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Coronavirus Advisory

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UPDATED:  3:00 P.M., MONDAY, FEBRUARY 28, 2022


COVID Vaccines and Boosters...  Are you vaccinated?  It’s free and easy, and now’s the time.  Vaccinations fight COVID so that we don’t need to go back to masks, restrictions and other measure to stay safe.  Get the vaccine, if you haven’t already!

The Myrtle Beach Fire Department hosts weekly vaccination clinics from 8:00 a.m. to 5:00 p.m. on Thursdays at the City Services Building, 921 North Oak Street.  Crews administer Moderna vaccines and boosters to registered individuals with appointments.  To register, see arrive 30 minutes prior to your appointment time to allow time for pre-screening.  For more information, call 843-918-1255.  To find more vaccine providers near you, visit SCDHEC's Vaccine Appointment webpage.

Testing Sites...  To find a list of free COVID-19 testing locations in South Carolina, click hereNot all cases report experiencing all symptoms, so testing is best if you have any symptoms or if you have come into contact with a positive case.

Masks...  The CDC recommends that everyone wear a mask indoors regardless of vaccination status due to new variants of the virus.  Masks stop the spread by protecting you and your loved ones.


Myrtle Beach’s Declaration of Civil Emergency expired May 31, 2021.  We are more than a year into the global pandemic caused by COVID-19.  By now, the public fully understands the importance of health and safety protocols, including the use of face coverings, where appropriate.  Your health and safety are our top priority!  

Myrtle Beach city facilities returned to 100-percent capacity, effective May 1, 2021.  Announcements about meetings and events are provided in the Friday Fax email.  Fill out the simple Sign Up Form at the bottom of the Friday Fax webpage.  Or, see our Meeting Schedule and Events webpages for more information.  

For a downloadable list of city services and staff contact information, click here.

Here are links to the related COVID-19 files....

Utility payment drop boxes are available at the City Services Building, 921 North Oak Street.  The city's drive-through service window is also open.  You also may pay utility bills online.  See the links below for more information.  Questions?  Call 843-918-1212 or send an email to for information.



The CDC recommends indoor masking for all, regardless of vaccination status.  The coronavirus illness is more severe among the elderly or those with pre-existing health conditions and compromised immune systems.  However, public health is a shared responsibility!  Follow the five steps below to ensure we protect our community, state and country from the coronavirus.

  1. Keep yourself healthy…  The best defense against respiratory illness – the common cold, flu or the coronavirus – is to keep yourself healthy.  Practice cleanliness, stay hydrated and eat healthy foods that contain Vitamin C and Vitamin D.  Feeling unwell?  Stay home!  Keep away from others and find a testing site immediately.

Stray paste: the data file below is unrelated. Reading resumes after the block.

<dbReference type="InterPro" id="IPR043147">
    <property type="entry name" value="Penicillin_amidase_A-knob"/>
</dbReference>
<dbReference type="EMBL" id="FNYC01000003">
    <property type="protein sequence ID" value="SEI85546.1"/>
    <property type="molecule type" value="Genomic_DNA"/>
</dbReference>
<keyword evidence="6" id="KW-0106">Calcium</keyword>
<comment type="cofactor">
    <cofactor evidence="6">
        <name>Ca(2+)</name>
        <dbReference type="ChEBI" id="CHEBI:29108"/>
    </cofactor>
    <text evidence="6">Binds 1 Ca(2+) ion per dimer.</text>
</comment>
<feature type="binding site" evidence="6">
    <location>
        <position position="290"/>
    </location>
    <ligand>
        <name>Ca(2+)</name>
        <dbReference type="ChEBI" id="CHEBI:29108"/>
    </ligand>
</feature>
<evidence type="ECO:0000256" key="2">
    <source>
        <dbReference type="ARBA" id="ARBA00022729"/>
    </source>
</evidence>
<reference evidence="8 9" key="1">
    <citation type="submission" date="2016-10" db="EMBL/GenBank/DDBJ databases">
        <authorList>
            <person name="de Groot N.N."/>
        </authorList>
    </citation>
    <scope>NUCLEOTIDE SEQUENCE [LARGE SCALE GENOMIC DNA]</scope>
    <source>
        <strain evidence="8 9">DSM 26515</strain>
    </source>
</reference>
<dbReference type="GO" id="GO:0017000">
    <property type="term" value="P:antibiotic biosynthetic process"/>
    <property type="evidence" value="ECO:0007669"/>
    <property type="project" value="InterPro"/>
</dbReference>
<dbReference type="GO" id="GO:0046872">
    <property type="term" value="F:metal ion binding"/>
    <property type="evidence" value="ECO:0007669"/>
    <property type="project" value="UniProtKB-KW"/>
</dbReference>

2. Wear a mask!  The CDC recommends that everyone wear a mask indoors regardless of vaccination status due to new variants of the virus.  Masks stop the spread by protecting you and your loved ones.
  3. Care for your hands and face…  Wash your hands, and often, for 20 seconds with warm water and soap.  Use an alcohol-based hand sanitizer if soap and water are not available.  Do not touch your face!  And, disinfect surfaces touched within your home and work space as often as possible, including all electronic devices!
  4. Cover coughs and sneezes…  Always cough or sneeze into an elbow, and immediately sanitize the area affected.  When possible, cough or sneeze into tissues and discard in secure trash can straightaway.
  5. Distance yourself from others…  Maintain a distance of six feet, or more.  Avoid public places by ordering take out foods and utilize pick-up grocery services.


What are the symptoms?  Coronavirus infection in humans can result in respiratory illness ranging from the common cold to more serious diseases such as pneumonia.  The symptoms are similar to those caused by other respiratory viruses, such as the flu, and include fever, cough and difficulty breathing. 

How does the virus spread?  The virus is spread by direct contact with respiratory droplets that are sneezed or coughed from people who are ill.  At this time, there is no specific treatment for the illness.  Instead, treatment involves supportive care for symptoms.  Efforts are underway to develop a vaccine.  Currently, it is thought that the novel coronavirus virus spreads from person-to-person between people who are in close contact with one another (within about six feet).  Based on other coronaviruses, symptoms may appear anywhere from two to 14 days after someone is exposed. 

Choose information sources wisely...  Information about this new illness is still developing, but be aware of the “infodemic” which often accompanies such a topic.  False information already exists online about the coronavirus, so stick to reliable websites for your information and updates.  Here are several sites to consider.